Population dynamics of fisheries resources
The population dynamics of resources is one of the most important topics in fisheries science. In particular, stock assessments provide information about the abundance at sea of resources over time and space, which are of primary importance for management purposes. These assessments also provide information on the mortality due to fishing activity. Some relatively complex assessment methods and classic ecology approach can allow to evaluate also the role, in the dynamic of a specific stock, exerted by interactions with other species and environmental factors.
The methods employed in stock assessments are indirect or direct. Population dynamics methods belong to the former group and require, as input data, the amount caught by the fishing fleet. The latter group includes all surveys carried out directly at sea; these can be based, for example, on acoustics technology or experimental fishing activity. For both indirect and direct methods, a demographic perspective is also possible as the estimates of abundance can be structured by length or age of animals.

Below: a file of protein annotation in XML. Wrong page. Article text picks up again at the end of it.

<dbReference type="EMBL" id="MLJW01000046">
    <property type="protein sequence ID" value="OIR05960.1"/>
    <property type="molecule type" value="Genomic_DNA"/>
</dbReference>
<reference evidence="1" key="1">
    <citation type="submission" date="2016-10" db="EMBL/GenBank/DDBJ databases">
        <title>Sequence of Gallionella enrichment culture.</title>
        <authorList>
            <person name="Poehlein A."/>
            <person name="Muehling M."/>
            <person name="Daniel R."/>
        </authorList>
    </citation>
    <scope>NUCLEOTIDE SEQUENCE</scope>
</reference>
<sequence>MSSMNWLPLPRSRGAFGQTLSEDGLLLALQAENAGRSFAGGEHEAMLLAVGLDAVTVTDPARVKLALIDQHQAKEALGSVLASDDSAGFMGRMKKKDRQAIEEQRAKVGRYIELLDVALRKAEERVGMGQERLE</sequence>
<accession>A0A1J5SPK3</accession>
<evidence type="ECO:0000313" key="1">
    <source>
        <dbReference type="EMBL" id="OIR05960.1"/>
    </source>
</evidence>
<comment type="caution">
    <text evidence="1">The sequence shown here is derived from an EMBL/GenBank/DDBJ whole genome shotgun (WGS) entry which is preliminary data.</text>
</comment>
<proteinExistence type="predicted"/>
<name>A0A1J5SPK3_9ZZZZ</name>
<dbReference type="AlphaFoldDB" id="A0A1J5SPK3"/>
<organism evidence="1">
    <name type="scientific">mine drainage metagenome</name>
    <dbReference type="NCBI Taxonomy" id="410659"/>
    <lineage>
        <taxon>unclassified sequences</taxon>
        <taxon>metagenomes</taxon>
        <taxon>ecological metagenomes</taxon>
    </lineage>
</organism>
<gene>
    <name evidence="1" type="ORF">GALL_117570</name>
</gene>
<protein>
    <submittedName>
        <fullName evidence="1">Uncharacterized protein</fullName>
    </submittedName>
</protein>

In particular, for small pelagic fish, ISMAR has carried out assessments of the Adriatic stocks of anchovy (Engraulis encrasicolus) and sardine (Sardina pilchardus) by means of population dynamics methods like Virtual Population Analysis, using time series starting in 1975. On the basis of acoustics surveys, the Adriatic stocks of anchovy, sardine and sprat (Sprattus sprattus) have been assessed since 1976. Acoustics surveys were also carried out to estimate the krill biomass in the Ross Sea, in the ambit of Italian Antarctic Research Programme. As regards the demersal species, stock assessments based on population dynamics methods were conducted by ISMAR for Norway lobster (Nephrops norvegicus), clam (Chamelea gallina), red mullet (Mullus barbatus), hake (Merluccius merluccius) and common sole (Solea solea) in the Adriatic Sea. At the present time, the assessment of sole stock is also based on beam trawl surveys, while underwater television, another type of indirect method, is used for Norway lobster.